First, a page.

I’ll describe my insanity through a sudden insight

Dear Christine, Do you know that feeling we have when we know where a book was going, and we know it could have worked – but it simply didn’t? I feel that about your novel Incest (2017) translated by Tess Lewis (L’Incest, 1999). Trying to be experimental while never giving up control over what the experiment…

Oh we can afford very well to laugh at their ideas

Dear Jane, Ok, I confess: I’ve violated your correspondence, and I did it more than once. In my defence, though, I have to say that your letters read almost as if they were begging me to open them. Read me, you seem to be writing. I am here, too. Jane Carlyle: Newly Selected Letters (2004),…

To show our scorn of pretending life’s a safe business

Dear Sylvia, Lolly Willowes (1926) is a satirical comedy of manners centred on an unmarried woman who suddenly decides to escape the claustrophobic domestic role her family tries to force on her. Funnily enough, the means she will use to fight against her family are no less morally equivocal than the life they were trying to…

Virtue can sometimes be a little depressing

Dear Barbara, Excellent Women (1952) is a comedy of manners about a spinster surrounded by people who cannot see why she shouldn’t suffer for being single. She is perfectly fine, though – if anything, the married people in the book are the ones really struggling, or in pain. The narrator, Mildred Lathbury, is an unmarried…

Breaking through memories into desire

Dear Chris, In After Kathy Acker (2017), you are after a woman who was a professed self-mythologizer. Acker liked to play hide-and-seek, and buried herself in a room full of distorting mirrors. All you dispose of to find this woman is a collage of contradictory testimonials, and her own words. You can try to uncover…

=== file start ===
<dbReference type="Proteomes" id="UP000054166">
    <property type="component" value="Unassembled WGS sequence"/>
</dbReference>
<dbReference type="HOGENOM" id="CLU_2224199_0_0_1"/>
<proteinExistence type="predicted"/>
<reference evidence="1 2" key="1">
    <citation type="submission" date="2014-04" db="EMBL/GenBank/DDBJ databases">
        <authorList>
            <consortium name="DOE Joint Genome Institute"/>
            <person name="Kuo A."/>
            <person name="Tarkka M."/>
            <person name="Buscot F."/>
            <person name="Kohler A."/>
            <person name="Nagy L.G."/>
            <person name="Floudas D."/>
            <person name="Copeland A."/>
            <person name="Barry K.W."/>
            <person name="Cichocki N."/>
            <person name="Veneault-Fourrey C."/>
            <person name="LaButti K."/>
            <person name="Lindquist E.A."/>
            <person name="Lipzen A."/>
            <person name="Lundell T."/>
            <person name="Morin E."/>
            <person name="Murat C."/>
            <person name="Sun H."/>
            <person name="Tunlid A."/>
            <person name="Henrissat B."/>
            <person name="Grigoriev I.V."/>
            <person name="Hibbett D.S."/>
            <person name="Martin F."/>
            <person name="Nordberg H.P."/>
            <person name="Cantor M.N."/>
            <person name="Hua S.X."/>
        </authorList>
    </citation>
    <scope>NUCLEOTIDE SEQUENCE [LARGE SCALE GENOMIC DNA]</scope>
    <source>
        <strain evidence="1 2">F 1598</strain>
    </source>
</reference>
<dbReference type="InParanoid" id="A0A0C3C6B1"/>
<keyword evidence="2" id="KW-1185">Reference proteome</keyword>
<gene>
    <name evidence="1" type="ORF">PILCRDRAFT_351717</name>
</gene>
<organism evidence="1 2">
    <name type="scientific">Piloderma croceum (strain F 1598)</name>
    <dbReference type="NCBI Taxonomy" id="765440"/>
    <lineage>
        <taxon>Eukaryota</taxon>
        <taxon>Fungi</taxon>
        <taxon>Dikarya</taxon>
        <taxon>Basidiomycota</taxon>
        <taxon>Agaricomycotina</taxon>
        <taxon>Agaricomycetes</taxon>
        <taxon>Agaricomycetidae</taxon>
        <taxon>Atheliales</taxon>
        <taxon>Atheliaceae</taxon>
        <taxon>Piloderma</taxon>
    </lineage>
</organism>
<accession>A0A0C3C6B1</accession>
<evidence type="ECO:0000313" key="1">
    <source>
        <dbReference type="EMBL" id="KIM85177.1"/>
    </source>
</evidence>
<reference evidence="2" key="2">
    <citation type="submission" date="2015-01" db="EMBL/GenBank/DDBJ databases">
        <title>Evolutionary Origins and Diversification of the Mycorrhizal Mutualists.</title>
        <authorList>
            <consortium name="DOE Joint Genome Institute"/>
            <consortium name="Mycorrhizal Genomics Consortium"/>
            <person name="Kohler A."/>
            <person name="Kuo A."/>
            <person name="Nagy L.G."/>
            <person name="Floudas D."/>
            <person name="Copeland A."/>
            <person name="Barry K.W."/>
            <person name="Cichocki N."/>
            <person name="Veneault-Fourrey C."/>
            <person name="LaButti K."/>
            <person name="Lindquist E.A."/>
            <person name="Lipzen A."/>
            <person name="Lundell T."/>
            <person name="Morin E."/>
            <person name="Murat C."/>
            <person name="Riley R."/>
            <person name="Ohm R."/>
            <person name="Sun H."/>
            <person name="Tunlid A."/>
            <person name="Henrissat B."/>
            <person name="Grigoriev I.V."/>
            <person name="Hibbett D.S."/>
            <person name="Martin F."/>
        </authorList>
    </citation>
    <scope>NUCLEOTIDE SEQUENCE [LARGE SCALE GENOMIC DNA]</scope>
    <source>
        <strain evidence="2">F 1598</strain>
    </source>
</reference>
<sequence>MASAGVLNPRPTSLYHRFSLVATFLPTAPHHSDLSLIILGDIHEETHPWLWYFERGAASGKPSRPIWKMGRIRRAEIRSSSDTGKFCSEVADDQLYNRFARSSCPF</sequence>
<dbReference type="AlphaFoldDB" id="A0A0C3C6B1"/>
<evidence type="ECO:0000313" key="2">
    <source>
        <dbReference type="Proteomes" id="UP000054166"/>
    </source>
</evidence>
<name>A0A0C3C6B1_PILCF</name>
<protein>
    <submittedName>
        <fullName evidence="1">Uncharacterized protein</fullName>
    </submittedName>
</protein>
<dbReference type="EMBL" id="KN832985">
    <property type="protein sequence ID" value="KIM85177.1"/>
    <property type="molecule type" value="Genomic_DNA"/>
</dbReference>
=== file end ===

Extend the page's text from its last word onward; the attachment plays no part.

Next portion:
Hope is a wound

Dear Marianne, The Weight of Things (2015), translated by Adrian Nathan West (Die Schwerkraft der Verhältnisse, 1978) is this odd thing: something in-between a horror story, a domestic satire and an allegory of the insanity of war – a tale where the only character who does not lack in accountability and personal responsability is the…

A woman with a mission

Dear Margaret, In your novel Miss Marjoribanks (1866), your protagonist seems to have set herself the difficult task of trying to overcome the confines of Victorian views on women. However, at the same time, she does so by remaining dutifully bound to these very narrow confines. Much like your protagonist, you seem to write from…

Don’t ever wait for the swallows,

Dear Larissa, Your short story collection Swallow Summer, translated by Lyn Marven (2016. Originally, Schwalbensommer, 2003) made me think of tracks made of air: we might know they have just been travelled by birds, but we cannot trace back the moment immediately before their departure, or the very first movement of their wings. Your stories felt…

She attacked first

Dear Oriana, You had never wanted your life story to be written. “I have never authorized, nor will I ever authorize, a biography,” you said once. So, it was with some trepidation that I approached “Oriana Fallaci: The Journalist, the Agitator, the Legend”, by Cristina de Stefano, translated from the Italian by Marina Harss (Other…

Fire burn, and caldron bubble

Dear Ronald, “The Witch: A History of Fear, from Ancient Times to the Present” is an ambitious and detailed research on a wide variety of beliefs about witches, as well as on the many ways those beliefs may have shaped and given rise to the Western witch trials. The book starts with an outline of…